Wednesday, March 5, 2008

Bridge in South Africa: Beyond Expectations
by Jim Kaplan

If it’s Thursday, it must be South Africa. So here we were, my wife and I, visiting Holyoke friends Cathy and Sandy Shapleigh at Makuti Lodge in the Cape Town suburb of Hout Bay. We trooped off to lip-smacking lunch at the Buitenverwachting (Beyond Expectations) Estate winery, took a cable car up Table Mountain, toured the bright-colored houses in Cape Town’s predominantly Muslim Bo-Kaap neighborhood and gaped at the wind-blown Cape of Good Hope. “There may be countries with better mountains, better vineyards, better vegetation and animals, or better seafronts, but no place has the combination of all four,” Cathy says. And she’s right.

Of course, we knew that the key to understanding this rapidly changing nation, like all others, was to visit the local bridge club.

We arrived at Musgrove Park, a subsidized senior citizen’s complex, for the 7:30 p.m. game. There were 12 ½ tables, par for the course in the South African summer, in a well-lighted room with good acoustics. Not that everything was familiar to the visiting bridge players. The bid boxes had to be fitted between two pieces of plastic in some kind of Rube Goldberg contraption and the score sheets squeezed into a hole maybe half an inch wide.

My wife and I were stationed North-South at Table Five, while the Shapleighs rotated with the other East-West pairs. Apartheid may be dead, but social segregation lives. The people who came to our table for two boards apiece were uniformly white, English, alert, sensible and reserved. Oh, there might have been a “Here on vacation?” directed our way, but they were focused on bridge. I found myself humming lines from The Kinks’ hit “A Well Respected Man”:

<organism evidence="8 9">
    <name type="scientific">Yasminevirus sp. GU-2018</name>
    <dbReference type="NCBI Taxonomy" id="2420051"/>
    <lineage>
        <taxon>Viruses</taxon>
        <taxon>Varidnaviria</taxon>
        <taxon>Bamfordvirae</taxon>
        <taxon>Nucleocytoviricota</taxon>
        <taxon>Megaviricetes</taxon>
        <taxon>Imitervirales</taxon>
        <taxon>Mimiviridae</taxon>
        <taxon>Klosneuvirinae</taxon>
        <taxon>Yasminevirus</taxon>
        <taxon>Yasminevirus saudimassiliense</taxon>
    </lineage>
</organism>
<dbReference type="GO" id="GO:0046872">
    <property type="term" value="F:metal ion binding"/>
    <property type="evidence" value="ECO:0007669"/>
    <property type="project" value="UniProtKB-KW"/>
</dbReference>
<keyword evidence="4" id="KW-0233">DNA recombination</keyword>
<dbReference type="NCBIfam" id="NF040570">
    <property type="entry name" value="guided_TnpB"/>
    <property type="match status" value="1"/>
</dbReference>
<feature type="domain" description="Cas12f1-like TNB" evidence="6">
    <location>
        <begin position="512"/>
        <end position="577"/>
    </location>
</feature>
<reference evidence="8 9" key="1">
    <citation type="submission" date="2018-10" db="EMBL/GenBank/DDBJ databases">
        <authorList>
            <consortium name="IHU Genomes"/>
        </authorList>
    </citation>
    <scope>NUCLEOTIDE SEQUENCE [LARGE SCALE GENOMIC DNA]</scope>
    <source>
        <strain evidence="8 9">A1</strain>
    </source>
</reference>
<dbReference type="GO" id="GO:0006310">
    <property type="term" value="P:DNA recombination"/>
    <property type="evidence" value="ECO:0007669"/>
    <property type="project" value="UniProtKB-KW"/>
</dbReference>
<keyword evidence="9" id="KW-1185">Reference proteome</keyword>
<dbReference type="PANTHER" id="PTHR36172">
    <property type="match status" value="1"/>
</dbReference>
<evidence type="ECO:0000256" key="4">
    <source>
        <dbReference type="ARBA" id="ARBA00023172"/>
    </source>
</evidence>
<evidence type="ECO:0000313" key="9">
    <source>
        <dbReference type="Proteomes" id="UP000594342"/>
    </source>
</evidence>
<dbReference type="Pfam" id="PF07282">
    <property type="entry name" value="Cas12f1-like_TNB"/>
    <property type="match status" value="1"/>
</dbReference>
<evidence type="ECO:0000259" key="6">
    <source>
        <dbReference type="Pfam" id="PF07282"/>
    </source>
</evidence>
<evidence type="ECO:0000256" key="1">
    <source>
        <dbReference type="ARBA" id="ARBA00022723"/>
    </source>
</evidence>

And he’s oh, so good,
And he’s oh, so fine,
And he’s oh, so healthy,
In his body and his mind.
He’s a well respected man about town,
Doing the best things so conservatively.

The only break in the action was a 9 p.m. timeout for “tea and bits,” which meant caffeinated tea or coffee and butter cookies. Back to the tables, people!

It would be nice to report that we showed them furriners a thing or two about bridge, but they baffled us with their diamond/club system, strong 1C/1D, average 2C opener and other practices we never quite grasped. Nonetheless, benefiting from what they call “silly-bonkers” bridge by their North-South opponents, Cathy and Sandy finished second among East-West pairs with a 58.65 percent game.
Cathy bids like the Charge of the Light Brigade. Sitting West, with North dealing and East-West vulnerable, she held these cards against us:

S A Q J 6 5
H 4
D 7
C A K 10 8 5 3

The bidding proceeded as follows:

North East South West
1H Pass 2D 4S
DBL All Pass

Cathy didn’t make the expected takeout double to show her two suits, because Sandy might have passed it with a diamond stack. Nor did she bid the “unusual” 2NT to show clubs and spades, because they don’t use that convention. She went down three for -800, then realized that she could have saved in a makable 5C. In fact, 6C might make.

“I could kick myself all night for not bidding 5C, which had been my plan in the event of a double, and then Sandy would give preference,” she said. “And if I had bid it, you’d have a splendid column to write about YOUR double, namely, ‘Why didn’t I pass her 4S’?”

Why couldn’t our East-West opponents be silly-bonkers? My wife and I finished dead last among North-South pairs at 40.87 percent.

There was a moment of grace, though, on one board. Sitting South and dealing, with East-West vulnerable, I held:

S A J 10 8 4 3
H A
D K 7 6 5
C 4 3

I opened 1S and partner raised to 2S with the opponents passing. What would you do now?

Other Norths bid 4S. Fools! In a rare moment of clairvoyance, I counted six losers in my hand and realized that North’s simple raise probably wouldn’t supply more than two tricks. (At most, I could make a marginal game try of 3S, which would be passed.) I made nine and earned +140 for my pass.

You should never pass up the chance to visit South Africa.

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